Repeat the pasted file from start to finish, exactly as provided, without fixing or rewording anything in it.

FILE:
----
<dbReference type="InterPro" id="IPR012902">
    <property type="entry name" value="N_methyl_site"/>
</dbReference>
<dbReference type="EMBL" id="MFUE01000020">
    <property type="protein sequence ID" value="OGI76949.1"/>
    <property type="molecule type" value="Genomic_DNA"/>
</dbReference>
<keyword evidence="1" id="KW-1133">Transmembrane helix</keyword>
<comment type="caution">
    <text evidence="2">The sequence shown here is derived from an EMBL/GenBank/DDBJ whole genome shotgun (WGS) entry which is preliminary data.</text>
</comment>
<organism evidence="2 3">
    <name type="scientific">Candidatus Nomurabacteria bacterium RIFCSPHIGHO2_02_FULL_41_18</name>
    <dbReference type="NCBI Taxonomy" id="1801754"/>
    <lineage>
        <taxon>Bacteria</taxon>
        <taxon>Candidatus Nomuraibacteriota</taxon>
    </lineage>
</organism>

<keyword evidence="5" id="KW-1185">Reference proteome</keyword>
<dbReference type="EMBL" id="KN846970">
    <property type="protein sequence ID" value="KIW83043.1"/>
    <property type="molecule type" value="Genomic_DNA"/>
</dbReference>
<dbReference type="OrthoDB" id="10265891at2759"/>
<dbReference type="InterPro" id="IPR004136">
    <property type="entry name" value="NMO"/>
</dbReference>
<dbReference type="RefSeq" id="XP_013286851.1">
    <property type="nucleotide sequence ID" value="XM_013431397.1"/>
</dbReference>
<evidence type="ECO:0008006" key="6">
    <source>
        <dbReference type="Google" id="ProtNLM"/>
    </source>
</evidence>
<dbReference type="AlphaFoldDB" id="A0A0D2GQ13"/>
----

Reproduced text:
<dbReference type="InterPro" id="IPR012902">
    <property type="entry name" value="N_methyl_site"/>
</dbReference>
<dbReference type="EMBL" id="MFUE01000020">
    <property type="protein sequence ID" value="OGI76949.1"/>
    <property type="molecule type" value="Genomic_DNA"/>
</dbReference>
<keyword evidence="1" id="KW-1133">Transmembrane helix</keyword>
<comment type="caution">
    <text evidence="2">The sequence shown here is derived from an EMBL/GenBank/DDBJ whole genome shotgun (WGS) entry which is preliminary data.</text>
</comment>
<organism evidence="2 3">
    <name type="scientific">Candidatus Nomurabacteria bacterium RIFCSPHIGHO2_02_FULL_41_18</name>
    <dbReference type="NCBI Taxonomy" id="1801754"/>
    <lineage>
        <taxon>Bacteria</taxon>
        <taxon>Candidatus Nomuraibacteriota</taxon>
    </lineage>
</organism>

<keyword evidence="5" id="KW-1185">Reference proteome</keyword>
<dbReference type="EMBL" id="KN846970">
    <property type="protein sequence ID" value="KIW83043.1"/>
    <property type="molecule type" value="Genomic_DNA"/>
</dbReference>
<dbReference type="OrthoDB" id="10265891at2759"/>
<dbReference type="InterPro" id="IPR004136">
    <property type="entry name" value="NMO"/>
</dbReference>
<dbReference type="RefSeq" id="XP_013286851.1">
    <property type="nucleotide sequence ID" value="XM_013431397.1"/>
</dbReference>
<evidence type="ECO:0008006" key="6">
    <source>
        <dbReference type="Google" id="ProtNLM"/>
    </source>
</evidence>
<dbReference type="AlphaFoldDB" id="A0A0D2GQ13"/>